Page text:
• @Alejandro, if I understand correctly, file A would be patt.txt – Andre Terra Mar 7 '14 at 19:43
  • Correct, patt.txt would be your "file A". bigDNA.txt is "file B". – Lekensteyn Mar 7 '14 at 20:13
2

Have you tried iterating through "file A" with a while loop?

while read string
 do grep "$string" file-B | head -10
done < file-A

Or in one line:

while read string; do grep "$string" file-B | head -10; done < file-A
  • +1 but I think the question wanted 10 lines for EACH line, so head maybe goes inside the loop. – orion Mar 7 '14 at 18:38
  • Thanks! It seems to be working right. The only thing I noticed is if I run it, and then go a change the order of the strings inside file A (and save it), i get a weird result (more than ten lines, and the are not in order). Any idea why this is happening? – Alejandro Mar 7 '14 at 19:11
  • Are you doing this while the loop is running in another terminal? – h3rrmiller Mar 7 '14 at 19:13
  • No, I just waited until it was done and then change file A, and run it again, in the same terminal window – Alejandro Mar 7 '14 at 19:17
1

Here is a hopefully readable script.

FIRSTFILE contains 1 item per line (with no extra spaces, etc) BIGFILE contains the big list that you want to match

awk -F, '
  BEGIN{
     regexp="__NOTMATCHING__"
     linematched=0
     while(( getline line<"FIRSTFILE") > 0 ) {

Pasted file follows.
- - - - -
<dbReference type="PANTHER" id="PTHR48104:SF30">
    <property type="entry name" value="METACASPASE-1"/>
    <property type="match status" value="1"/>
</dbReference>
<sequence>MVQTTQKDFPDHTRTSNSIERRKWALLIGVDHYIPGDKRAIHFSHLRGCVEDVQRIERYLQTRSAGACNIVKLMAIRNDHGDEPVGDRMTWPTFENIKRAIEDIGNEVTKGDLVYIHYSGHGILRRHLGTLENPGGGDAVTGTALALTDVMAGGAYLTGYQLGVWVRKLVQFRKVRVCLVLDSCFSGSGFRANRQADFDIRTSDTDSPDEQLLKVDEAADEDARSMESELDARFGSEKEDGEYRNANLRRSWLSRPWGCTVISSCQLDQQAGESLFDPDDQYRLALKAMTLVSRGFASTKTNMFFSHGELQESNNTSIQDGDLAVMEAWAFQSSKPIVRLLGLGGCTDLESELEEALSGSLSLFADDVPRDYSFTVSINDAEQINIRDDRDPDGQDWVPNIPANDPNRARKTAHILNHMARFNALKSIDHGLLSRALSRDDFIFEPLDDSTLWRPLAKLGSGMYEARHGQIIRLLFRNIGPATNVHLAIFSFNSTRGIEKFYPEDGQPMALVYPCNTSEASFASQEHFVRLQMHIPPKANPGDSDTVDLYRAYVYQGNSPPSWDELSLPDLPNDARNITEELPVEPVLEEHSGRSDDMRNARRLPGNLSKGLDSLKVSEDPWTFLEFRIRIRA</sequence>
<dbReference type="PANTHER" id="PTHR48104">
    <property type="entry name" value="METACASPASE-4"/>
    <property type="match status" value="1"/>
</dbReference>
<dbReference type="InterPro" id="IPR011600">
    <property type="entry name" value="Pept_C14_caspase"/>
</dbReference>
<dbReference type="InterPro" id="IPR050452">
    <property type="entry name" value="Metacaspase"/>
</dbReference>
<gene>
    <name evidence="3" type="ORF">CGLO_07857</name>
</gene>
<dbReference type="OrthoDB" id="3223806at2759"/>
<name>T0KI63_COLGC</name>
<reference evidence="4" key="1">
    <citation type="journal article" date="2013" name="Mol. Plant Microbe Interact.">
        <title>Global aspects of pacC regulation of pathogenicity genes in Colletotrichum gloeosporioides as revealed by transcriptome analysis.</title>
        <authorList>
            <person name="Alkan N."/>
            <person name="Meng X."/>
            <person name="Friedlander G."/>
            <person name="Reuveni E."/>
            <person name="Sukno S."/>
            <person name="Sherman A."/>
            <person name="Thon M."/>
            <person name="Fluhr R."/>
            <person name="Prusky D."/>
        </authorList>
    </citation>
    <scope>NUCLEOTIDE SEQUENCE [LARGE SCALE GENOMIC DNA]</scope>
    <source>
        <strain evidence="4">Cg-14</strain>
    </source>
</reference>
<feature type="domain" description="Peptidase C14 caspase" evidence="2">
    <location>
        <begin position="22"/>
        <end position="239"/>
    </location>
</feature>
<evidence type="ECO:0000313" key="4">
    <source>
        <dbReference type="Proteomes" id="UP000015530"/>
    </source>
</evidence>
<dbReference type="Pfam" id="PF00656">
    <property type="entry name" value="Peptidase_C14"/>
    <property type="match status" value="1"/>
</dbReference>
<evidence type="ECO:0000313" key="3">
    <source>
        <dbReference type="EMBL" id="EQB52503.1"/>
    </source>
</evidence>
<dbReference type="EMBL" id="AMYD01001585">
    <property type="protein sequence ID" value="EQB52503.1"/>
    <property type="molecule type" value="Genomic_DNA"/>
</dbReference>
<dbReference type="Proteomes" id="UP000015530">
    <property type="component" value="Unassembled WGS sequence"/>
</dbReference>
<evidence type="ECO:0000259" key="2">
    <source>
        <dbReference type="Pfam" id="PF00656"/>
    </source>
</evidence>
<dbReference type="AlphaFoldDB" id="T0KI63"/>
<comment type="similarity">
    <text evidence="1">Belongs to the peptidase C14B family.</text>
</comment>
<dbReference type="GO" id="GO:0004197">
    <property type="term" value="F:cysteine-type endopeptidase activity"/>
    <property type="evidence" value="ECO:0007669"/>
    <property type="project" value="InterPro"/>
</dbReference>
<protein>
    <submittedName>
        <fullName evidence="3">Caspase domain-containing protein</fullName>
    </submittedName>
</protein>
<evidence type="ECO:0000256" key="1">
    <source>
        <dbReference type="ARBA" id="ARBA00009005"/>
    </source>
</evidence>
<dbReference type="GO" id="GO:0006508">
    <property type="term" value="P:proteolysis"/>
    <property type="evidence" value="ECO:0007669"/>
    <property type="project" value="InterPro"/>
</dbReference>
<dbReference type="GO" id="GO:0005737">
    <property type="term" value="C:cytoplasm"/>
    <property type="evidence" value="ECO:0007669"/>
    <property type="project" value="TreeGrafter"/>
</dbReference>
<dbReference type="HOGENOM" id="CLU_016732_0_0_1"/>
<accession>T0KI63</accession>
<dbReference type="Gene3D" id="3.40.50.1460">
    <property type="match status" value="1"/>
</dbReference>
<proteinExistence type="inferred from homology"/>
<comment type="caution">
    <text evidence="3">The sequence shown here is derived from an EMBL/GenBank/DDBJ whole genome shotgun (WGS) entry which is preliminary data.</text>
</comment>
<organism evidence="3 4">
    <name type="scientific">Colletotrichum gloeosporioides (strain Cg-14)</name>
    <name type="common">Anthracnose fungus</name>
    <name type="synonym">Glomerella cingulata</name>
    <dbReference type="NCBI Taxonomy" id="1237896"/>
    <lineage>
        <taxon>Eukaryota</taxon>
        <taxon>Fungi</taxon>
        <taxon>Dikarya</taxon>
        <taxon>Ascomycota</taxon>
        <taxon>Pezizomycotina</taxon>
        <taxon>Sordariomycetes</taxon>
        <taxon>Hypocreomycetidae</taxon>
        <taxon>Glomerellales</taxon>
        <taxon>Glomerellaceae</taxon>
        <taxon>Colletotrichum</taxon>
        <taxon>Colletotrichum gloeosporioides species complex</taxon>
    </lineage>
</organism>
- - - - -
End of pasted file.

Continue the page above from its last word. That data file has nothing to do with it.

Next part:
nb_items[line]=0; #initialise a counter in items["...."]
        regexp=regexp"|"line  #we create a "egrep-like" regexp matching each item
     }

  }

#main : read each line. 
#           - save each matching lines. 
#           - and increment each corresponding counters. 
  {  if ( $0 ~ regexp ) {
        matchinglines[++linematched]=$0
        for ( item in nb_items ) {
           #for each matching item, we also increment that item s number
           if ( $0 ~ item ) { 
              nb_items[item]++ ; 
           }
        }
     }
  }

END  {  #at the end, we print all items which have nb_item[item]>=10
        for ( item in nb_items ) {
           if (nb_items[item] >= 10) {
              print "for this item:",item
              for (i;i<=linematched;i++) {
                 if ( matchinglines[i] ~ item ) {
                    print matchinglines[i] ;